3 Steps To Data Security In Internet of Things(IoT)

3 Steps To Data Security In Internet of Things(IoT)

As the Internet of Things encroaches on the enterprise, companies need to revamp their data protection strategy because old methods aren’t going to cut it, not in a world where there will be 25 billion or more Internet-connected IoT devices.

“Data protection is more complicated because the vast majority of these devices and the networks they use to communicate are not under the control of your company’s IT department. This is so because IoT devices are usually associated with operational technologies (OT), such as machines, aircraft engines, inside cars, etc., and continuously generate information about different parameters of the environment and the device (temperature, pressure, torque, etc.). ” ​.

This implies another challenge: “The most important change brought about by the current wave of the Internet of Things is a greater awareness of the existence (often isolated) of operating technology systems. This new awareness often sparks the desire to integrate these systems with the company’s existing software, in order to achieve the greater transparency, more efficient work processes and innovative business approaches made possible by these new integration bridges,” says Clemens Vasters , Principal Architect for Azure IoT at Microsoft.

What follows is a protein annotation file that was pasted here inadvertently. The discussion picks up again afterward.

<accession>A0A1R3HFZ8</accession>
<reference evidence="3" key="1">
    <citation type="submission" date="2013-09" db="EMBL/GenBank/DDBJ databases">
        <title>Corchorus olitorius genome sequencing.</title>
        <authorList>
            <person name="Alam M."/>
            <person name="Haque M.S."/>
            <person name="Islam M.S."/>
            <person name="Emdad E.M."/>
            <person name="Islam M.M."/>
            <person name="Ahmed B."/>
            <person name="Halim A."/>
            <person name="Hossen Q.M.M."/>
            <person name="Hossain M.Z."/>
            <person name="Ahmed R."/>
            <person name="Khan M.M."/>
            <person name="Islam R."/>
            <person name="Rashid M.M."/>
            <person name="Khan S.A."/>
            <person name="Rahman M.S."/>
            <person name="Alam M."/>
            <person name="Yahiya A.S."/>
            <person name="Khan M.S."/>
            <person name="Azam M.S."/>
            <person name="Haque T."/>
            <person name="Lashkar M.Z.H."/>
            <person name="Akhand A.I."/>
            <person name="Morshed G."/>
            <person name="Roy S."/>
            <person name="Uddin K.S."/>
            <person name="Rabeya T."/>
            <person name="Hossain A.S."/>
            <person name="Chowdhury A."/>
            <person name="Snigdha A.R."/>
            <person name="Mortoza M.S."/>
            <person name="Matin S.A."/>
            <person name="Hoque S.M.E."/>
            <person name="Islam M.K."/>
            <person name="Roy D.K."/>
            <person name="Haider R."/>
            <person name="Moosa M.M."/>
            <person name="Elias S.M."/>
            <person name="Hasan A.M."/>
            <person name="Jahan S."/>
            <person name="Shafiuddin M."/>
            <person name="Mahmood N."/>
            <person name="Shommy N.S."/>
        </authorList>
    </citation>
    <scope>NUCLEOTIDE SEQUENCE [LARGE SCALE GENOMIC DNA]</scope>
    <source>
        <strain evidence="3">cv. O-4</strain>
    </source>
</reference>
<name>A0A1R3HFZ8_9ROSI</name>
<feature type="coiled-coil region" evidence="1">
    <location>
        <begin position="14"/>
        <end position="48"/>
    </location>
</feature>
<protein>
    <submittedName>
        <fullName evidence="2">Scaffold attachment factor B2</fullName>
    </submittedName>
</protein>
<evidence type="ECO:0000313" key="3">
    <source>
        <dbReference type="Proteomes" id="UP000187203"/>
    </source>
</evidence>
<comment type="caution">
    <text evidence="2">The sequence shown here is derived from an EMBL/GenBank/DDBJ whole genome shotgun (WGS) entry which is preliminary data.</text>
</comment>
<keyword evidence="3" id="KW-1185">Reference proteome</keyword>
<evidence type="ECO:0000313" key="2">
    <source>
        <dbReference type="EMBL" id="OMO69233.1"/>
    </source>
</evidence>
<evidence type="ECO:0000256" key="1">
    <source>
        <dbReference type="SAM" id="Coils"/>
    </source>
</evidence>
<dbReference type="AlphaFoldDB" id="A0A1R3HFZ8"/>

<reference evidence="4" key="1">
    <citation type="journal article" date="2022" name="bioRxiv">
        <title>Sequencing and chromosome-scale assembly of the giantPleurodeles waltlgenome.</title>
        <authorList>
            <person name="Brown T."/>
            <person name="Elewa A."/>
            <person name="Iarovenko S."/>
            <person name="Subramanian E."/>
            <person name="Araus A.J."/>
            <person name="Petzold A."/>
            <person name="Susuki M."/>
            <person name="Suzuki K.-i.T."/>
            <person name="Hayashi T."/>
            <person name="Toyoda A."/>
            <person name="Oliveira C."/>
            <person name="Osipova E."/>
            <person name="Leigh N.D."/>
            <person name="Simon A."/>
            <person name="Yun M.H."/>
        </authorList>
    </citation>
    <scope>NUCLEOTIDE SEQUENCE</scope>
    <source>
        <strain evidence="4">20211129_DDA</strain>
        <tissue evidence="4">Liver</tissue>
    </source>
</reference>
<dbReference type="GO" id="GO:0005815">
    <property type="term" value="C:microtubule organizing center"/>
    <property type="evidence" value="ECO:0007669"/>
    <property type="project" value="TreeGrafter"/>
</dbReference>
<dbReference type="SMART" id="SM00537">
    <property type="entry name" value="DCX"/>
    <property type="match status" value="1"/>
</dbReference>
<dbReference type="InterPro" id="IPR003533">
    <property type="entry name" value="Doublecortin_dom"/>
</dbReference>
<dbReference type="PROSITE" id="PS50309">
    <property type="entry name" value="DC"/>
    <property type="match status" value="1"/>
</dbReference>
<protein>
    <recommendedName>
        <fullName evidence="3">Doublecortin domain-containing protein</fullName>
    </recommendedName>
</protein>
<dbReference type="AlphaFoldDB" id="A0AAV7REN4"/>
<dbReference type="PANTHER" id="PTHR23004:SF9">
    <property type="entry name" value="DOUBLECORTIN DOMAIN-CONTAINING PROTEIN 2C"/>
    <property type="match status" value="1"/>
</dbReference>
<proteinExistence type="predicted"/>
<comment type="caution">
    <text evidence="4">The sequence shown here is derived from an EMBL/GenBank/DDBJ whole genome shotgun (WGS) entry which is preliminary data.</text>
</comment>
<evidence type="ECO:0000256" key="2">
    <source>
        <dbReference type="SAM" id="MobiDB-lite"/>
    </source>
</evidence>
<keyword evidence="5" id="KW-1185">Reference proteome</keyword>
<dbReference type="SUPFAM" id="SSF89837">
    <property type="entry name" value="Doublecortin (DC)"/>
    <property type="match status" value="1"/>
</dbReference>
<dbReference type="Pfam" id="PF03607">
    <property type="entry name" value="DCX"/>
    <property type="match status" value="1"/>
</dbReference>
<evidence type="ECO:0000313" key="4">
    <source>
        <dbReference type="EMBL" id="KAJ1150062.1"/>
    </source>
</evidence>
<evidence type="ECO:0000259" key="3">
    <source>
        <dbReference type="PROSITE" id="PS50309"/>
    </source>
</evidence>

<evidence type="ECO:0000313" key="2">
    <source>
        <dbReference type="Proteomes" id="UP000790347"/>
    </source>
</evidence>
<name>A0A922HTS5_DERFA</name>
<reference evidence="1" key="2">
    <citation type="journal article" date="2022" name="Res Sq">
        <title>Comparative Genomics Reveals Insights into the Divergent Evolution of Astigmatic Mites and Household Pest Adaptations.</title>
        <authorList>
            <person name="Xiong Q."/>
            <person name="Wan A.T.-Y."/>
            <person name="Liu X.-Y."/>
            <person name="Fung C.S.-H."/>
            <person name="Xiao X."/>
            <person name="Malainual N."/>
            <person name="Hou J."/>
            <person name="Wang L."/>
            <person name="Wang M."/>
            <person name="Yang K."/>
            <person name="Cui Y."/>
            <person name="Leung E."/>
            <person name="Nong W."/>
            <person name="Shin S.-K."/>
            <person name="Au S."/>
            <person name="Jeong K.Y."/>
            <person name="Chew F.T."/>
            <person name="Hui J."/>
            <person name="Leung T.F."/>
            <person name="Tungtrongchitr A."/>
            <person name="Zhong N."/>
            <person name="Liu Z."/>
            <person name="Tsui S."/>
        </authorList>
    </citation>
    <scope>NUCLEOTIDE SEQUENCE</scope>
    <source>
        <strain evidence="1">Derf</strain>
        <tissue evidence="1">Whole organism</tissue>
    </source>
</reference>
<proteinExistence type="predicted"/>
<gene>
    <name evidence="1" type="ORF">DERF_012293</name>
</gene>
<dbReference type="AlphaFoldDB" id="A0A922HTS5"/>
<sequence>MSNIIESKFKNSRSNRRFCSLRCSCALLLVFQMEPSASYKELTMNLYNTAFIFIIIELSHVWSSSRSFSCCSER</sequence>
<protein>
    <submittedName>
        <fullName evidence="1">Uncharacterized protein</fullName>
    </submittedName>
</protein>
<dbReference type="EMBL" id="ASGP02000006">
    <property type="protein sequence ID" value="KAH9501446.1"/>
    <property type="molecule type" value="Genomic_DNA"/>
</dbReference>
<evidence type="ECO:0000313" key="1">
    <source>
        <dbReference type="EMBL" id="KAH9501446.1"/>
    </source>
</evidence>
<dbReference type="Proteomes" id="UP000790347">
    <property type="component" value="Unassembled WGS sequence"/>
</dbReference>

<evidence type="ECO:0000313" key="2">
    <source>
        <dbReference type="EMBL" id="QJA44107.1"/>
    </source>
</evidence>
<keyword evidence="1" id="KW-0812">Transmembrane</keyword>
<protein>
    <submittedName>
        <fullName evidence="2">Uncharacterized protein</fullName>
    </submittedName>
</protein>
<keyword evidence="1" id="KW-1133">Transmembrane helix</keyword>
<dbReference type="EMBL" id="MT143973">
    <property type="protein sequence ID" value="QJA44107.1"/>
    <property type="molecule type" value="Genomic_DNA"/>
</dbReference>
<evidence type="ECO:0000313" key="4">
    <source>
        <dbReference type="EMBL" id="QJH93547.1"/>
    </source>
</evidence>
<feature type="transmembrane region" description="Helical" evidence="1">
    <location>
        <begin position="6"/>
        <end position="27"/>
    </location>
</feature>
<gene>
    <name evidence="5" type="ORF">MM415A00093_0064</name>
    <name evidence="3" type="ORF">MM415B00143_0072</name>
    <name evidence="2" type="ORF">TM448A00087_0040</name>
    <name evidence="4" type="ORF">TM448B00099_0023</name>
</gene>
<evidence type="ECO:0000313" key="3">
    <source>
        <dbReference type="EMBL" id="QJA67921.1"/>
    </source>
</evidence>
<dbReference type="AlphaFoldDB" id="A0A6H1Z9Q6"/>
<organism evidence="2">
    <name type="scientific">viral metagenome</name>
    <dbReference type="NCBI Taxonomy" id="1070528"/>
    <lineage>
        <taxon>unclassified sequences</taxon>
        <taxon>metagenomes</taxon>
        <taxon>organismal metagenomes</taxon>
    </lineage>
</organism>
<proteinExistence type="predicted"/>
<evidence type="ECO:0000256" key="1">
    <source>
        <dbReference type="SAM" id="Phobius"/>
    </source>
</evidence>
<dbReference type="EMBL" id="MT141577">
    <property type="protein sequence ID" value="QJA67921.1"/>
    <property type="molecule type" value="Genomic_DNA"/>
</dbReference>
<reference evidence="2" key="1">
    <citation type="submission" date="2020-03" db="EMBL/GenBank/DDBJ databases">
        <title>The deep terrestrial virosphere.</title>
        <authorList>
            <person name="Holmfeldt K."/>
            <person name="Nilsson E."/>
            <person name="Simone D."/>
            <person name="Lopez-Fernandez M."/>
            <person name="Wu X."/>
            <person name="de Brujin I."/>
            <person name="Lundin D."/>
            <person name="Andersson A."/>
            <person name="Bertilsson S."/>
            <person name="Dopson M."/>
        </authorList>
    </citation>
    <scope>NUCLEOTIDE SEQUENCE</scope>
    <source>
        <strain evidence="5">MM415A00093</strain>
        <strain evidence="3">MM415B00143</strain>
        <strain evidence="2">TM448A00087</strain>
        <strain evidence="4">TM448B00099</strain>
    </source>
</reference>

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So What Should Companies Do To Prepare For The IoT?

Develop a strategy

When addressing IoT for businesses that don’t have a data protection strategy, Microsoft’s Vasters recommends creating one that defines the principles and rules for how to handle, protect, and safeguard data against loss, even in catastrophic circumstances.

The company does not need to own or have immediate control over all the places where the data is, but it must know who stores that data and if the operator’s policies are compatible, as well as make sure that there are clear rules of responsibility in case of breach.

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Assess the risks

If I were sitting down with someone, I think that’s the first piece of advice I’d give them,” suggests Marc Blackmer, director of product marketing for Industry Solutions, Security Business Group, Cisco. Blackmer also recommends developing a resource catalog. He also advises understanding the data flow model both within and between applications, apart from all external integrations.

“Part of the complexity that we’re talking about is the fact that there are thousands of third parties talking to each other,” explains Blackmer. “That’s unruly and makes companies desperate.”

The human factor

Mark Hammond, senior director of security practices at Cisco, recommends that companies take several steps, including conducting a risk assessment, understanding and cataloging data, minimizing sensitive data, and then following data sanitization best practices and Security control.

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